Sugar Maple Tree
The amount of
sugar in maple tree sap is variable. Some trees, especially those
grown in the open, may have high sap sugar concentrations, ranging
from 3 to 4%. There are also differences in sap sugar concentration
from year to year. One year, a tree might have 2% sugar and the next
year 3%. What factors might influence sap sweetness?
Why are these
differences in sap sugar concentration so important? The answer is
simple: the higher the sugar concentration, the less water needs to
be boiled off to produce syrup (~66-67% sugar), and the less the producer
will need to pay for the fuel used in the boiling process.
trees grown in the open generally have higher sugar concentrations
would help maple producers decide which trees to tap, or even where
to plant young trees. But what about all the trees growing in the
forest? Is there any way we can increase their sugar content?
For many years,
maple scientists and farmers wondered if there might be genes that
controlled sugar content in maple trees. If youve had biology
in school, or simply observed family and friends, you know that tall
parents are more likely to have children who grow to be tall. But
is a maple tree with high sugar content more likely to produce seeds
that will grow into new trees with high sugar content? Or are environmental
variables, things like whether a tree is grown in the open or yearly
variations in the weather, the only thing that controls sugar content
Starting in the
late 1950s, maple scientists began to search for an answer to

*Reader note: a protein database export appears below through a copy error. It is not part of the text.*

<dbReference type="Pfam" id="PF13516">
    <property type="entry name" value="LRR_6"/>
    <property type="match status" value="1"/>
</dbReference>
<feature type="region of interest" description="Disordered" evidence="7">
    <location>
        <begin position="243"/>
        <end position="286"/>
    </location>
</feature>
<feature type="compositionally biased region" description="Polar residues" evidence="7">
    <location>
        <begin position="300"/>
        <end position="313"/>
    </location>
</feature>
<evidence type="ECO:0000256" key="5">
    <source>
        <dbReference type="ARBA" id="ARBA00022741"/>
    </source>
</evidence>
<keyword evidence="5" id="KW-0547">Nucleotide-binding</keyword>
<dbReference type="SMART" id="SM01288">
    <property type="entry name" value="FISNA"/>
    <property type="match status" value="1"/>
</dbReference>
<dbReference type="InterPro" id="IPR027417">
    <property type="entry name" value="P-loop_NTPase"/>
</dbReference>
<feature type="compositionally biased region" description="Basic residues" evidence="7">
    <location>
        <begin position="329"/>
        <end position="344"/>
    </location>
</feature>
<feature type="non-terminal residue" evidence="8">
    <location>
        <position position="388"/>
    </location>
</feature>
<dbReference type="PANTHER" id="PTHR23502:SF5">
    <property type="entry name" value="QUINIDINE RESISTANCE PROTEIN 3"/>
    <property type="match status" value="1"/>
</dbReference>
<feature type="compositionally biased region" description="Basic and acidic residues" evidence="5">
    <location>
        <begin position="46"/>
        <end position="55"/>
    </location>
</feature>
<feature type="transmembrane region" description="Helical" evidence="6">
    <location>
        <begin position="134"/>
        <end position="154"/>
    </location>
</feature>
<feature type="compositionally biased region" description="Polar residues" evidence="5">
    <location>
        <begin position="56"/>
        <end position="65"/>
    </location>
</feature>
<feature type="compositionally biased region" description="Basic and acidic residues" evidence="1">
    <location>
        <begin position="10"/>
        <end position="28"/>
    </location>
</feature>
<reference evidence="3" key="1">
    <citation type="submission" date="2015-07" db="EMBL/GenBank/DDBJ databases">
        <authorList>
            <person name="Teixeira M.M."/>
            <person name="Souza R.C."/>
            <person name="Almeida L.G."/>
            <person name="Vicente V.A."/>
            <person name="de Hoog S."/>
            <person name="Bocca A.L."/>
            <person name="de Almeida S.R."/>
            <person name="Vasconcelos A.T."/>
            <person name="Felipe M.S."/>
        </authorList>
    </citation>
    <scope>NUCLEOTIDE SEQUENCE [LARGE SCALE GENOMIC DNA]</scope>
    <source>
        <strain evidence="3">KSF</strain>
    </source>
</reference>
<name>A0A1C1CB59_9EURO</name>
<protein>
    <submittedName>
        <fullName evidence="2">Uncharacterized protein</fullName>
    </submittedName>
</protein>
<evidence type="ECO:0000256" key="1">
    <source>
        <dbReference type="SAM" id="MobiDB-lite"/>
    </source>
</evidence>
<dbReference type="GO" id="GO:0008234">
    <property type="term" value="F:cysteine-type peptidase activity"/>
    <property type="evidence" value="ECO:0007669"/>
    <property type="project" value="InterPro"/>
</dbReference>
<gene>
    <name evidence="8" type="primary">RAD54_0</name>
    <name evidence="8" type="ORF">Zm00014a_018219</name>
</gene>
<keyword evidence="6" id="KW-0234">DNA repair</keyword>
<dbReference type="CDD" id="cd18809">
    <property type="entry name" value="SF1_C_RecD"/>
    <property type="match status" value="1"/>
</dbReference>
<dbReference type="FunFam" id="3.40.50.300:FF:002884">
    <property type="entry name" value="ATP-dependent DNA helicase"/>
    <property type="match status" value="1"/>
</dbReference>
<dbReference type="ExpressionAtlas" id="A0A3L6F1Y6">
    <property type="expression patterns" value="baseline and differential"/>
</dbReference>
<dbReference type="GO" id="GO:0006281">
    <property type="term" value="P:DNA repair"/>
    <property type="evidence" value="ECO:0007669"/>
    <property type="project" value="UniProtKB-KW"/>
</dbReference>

this question: Can high sugar content be inherited from a parent tree?
Before you read the next section that describes how the scientists
tried to answer this question, you might want to imagine you are a
scientist investigating this question. How would you go about finding
out if parent trees pass on a trait for high sap sugar to their offspring?
Examination and Selection
thing the maple scientists did was find trees that had high sugar content.
Scientists from the US Forest Service worked with county foresters to
test 21,000 trees from throughout the Northeast. They measured the sugar
content of sap from each tree using hydrometers and refractometers (click
here for details on these instruments). Many of the trees they tapped
were identified by maple producers, who knew from years of working their
sugar bushes which trees were "sweeter" than others.
You might also
want to measure sugar content in sap of maple trees in your area,
and perhaps help find sweet trees that could become part of the Sugar
Maple Tree Improvement Program. Click here